Somebody wakes you up in the middle of the night and asks you to recite the exact values of 2 most important agency metrics. Would you be able to answer that question? If you want to maintain a healthy services business, you should be.
Let’s look at what they are, and how to calculate them.
Attributes: Revenue, Cost, Time frame
Typically, the biggest chunk of cost in any agency is going to be the team. This is why billable utilization is important, but we’ll get to that later.
The second category of costs is going to be project expenses. The amount of said expenses is going to vary greatly depending on what type of agency you’re running. If you’re an event management agency, the amount of pass-through revenue could be extremely high, as much as 70-80%.
The third and often ignored category of expenses is going to be the overhead cost of your company.
To summarize, the expenses in an agency are going to come from three major sources.
- People’s salaries
- Project expenses
- Company overhead
In Productive, you have the ability to track and monitor all 3 categories easily.
- Every person has a fixed salary that is automatically factored in when they track time.
- Expenses are added to projects and categorized as either non-billable or billable (with, or without markup).
- An algorithm in the background will use facility cost as a baseline to calculate how much overhead cost your company produces per hour, splitting that cost equally across all staff members.
The example below shows you an Insight that groups profit by a client, including all expenses and comparing them against the total revenue.
This Insight can be built in seconds and it completely replaces spreadsheets. It is updated in real time and can be grouped and filtered any way you choose.
Having a report like this is going to be crucial in finding out which clients bring the most profit. Also, it might make you reconsider contracts where you’re clearly losing money.
Attributes: Worked time, Billable time, Time frame
As mentioned before, your team is going to take the biggest bite out of your agency’s profit margin. The better team you have, the more they’re going to cost. Naturally, they’re going to do a better job so your clients will be willing to pay more (ideally).
Ultimately, if you have good teammates and good clients, maximizing your profit margin is going to come down to utilization.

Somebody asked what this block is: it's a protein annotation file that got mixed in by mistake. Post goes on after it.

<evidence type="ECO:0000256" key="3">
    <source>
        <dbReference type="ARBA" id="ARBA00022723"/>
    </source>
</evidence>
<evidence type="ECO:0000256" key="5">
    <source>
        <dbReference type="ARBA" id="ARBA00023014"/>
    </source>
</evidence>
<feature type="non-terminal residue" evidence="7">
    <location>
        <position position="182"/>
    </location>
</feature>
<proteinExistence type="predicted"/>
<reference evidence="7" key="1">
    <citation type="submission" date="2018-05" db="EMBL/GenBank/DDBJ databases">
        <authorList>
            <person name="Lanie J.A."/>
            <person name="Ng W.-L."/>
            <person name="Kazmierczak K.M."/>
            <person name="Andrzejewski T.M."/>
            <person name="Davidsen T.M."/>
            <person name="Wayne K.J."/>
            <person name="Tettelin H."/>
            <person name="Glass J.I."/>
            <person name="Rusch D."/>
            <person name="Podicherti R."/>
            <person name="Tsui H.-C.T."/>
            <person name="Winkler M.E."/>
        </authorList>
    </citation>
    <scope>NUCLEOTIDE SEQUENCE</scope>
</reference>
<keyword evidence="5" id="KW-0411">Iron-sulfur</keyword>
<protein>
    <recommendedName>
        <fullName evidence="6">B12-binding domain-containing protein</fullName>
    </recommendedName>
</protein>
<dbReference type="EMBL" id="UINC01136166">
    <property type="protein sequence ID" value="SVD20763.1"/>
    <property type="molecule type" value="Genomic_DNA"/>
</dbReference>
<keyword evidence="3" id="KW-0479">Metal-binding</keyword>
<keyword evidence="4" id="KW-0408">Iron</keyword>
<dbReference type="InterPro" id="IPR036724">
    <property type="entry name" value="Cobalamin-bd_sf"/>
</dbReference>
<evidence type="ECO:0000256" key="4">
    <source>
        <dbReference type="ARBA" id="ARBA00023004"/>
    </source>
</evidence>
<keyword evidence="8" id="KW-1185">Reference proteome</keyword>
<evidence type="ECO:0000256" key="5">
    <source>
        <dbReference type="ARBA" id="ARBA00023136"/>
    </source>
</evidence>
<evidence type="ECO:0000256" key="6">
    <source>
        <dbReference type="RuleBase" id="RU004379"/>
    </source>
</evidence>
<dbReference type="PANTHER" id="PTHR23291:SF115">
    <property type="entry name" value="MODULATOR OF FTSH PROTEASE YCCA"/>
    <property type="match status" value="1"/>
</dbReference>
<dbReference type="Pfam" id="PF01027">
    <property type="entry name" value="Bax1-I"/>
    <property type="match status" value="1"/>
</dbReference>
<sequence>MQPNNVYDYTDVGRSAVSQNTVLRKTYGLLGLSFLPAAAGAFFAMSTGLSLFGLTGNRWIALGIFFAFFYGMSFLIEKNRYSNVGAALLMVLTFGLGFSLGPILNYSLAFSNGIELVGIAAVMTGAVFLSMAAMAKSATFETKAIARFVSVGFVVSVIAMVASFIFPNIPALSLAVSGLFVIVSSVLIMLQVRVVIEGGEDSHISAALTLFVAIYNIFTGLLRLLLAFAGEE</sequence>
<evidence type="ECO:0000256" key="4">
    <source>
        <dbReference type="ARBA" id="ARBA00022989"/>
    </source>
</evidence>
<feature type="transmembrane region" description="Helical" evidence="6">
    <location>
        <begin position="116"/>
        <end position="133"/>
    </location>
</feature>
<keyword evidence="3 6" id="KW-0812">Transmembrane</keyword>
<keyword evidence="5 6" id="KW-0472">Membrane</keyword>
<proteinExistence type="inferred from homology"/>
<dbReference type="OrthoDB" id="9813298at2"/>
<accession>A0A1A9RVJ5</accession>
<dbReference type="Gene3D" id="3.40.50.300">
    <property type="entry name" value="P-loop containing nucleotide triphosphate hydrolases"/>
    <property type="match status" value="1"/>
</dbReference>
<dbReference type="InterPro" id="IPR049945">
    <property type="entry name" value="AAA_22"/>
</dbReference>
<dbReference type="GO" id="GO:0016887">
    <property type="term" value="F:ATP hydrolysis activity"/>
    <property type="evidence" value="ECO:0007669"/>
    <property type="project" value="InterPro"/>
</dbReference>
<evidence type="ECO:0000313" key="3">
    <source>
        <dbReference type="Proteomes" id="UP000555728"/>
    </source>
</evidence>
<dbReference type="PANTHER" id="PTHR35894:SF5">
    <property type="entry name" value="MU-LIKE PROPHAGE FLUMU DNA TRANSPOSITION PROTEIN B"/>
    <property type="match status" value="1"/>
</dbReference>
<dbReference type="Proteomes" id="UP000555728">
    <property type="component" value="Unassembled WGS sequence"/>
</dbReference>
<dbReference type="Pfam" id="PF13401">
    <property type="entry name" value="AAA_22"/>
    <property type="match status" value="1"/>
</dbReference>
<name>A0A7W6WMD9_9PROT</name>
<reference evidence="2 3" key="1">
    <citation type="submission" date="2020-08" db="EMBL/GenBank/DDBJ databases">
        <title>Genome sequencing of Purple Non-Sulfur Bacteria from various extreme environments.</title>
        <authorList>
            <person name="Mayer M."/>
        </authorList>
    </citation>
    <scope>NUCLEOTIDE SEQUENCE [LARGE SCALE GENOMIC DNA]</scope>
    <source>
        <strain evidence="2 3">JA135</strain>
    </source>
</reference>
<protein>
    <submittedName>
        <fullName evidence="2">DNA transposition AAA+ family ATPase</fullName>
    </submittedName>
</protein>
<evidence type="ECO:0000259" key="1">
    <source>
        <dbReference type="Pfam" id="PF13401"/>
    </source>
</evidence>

So, how do we measure utilization?
It’s all basically going to fall down to the difference between time spent on internal projects and client projects. Some of your teammates, such as finance, accounting, office management and sales are going to be 0% utilized on client work. They aren’t directly involved in delivering the work your client has contracted you to deliver.
So, when looking at billable utilization, we really need to focus on teammates who are directly involved in client work. They are the ones who are pulling the heavy weight. They need to cover their own salaries, as well as the overheads, non-billable project expenses and non-billable staff.
In Productive, we allow you to split projects between client and internal.
We can’t stress enough how important it is to track time on internal projects. Without doing that you will have zero knowledge about how much your agency actually costs. An example of an internal project would be building your own agency website.
Even the production team will not be 100% utilized. Ideally, you should be shooting at no less than 75% billable utilization. How do you calculate that number? It’s simple, you divide the entire amount of time spent on all projects (client and internal) by the total amount of time that is actually billable to your clients.
Keep in mind that this is not only important for time and materials projects. It’s even more important on fixed projects, where you’ll be betting heavily on your ability to estimate the project scope. Ideally, you want to invoice your clients for more than you’ll actually spend, to make sure the margin is high enough to pay the bills.
Utilization is going to be key in making sure your target margin is met.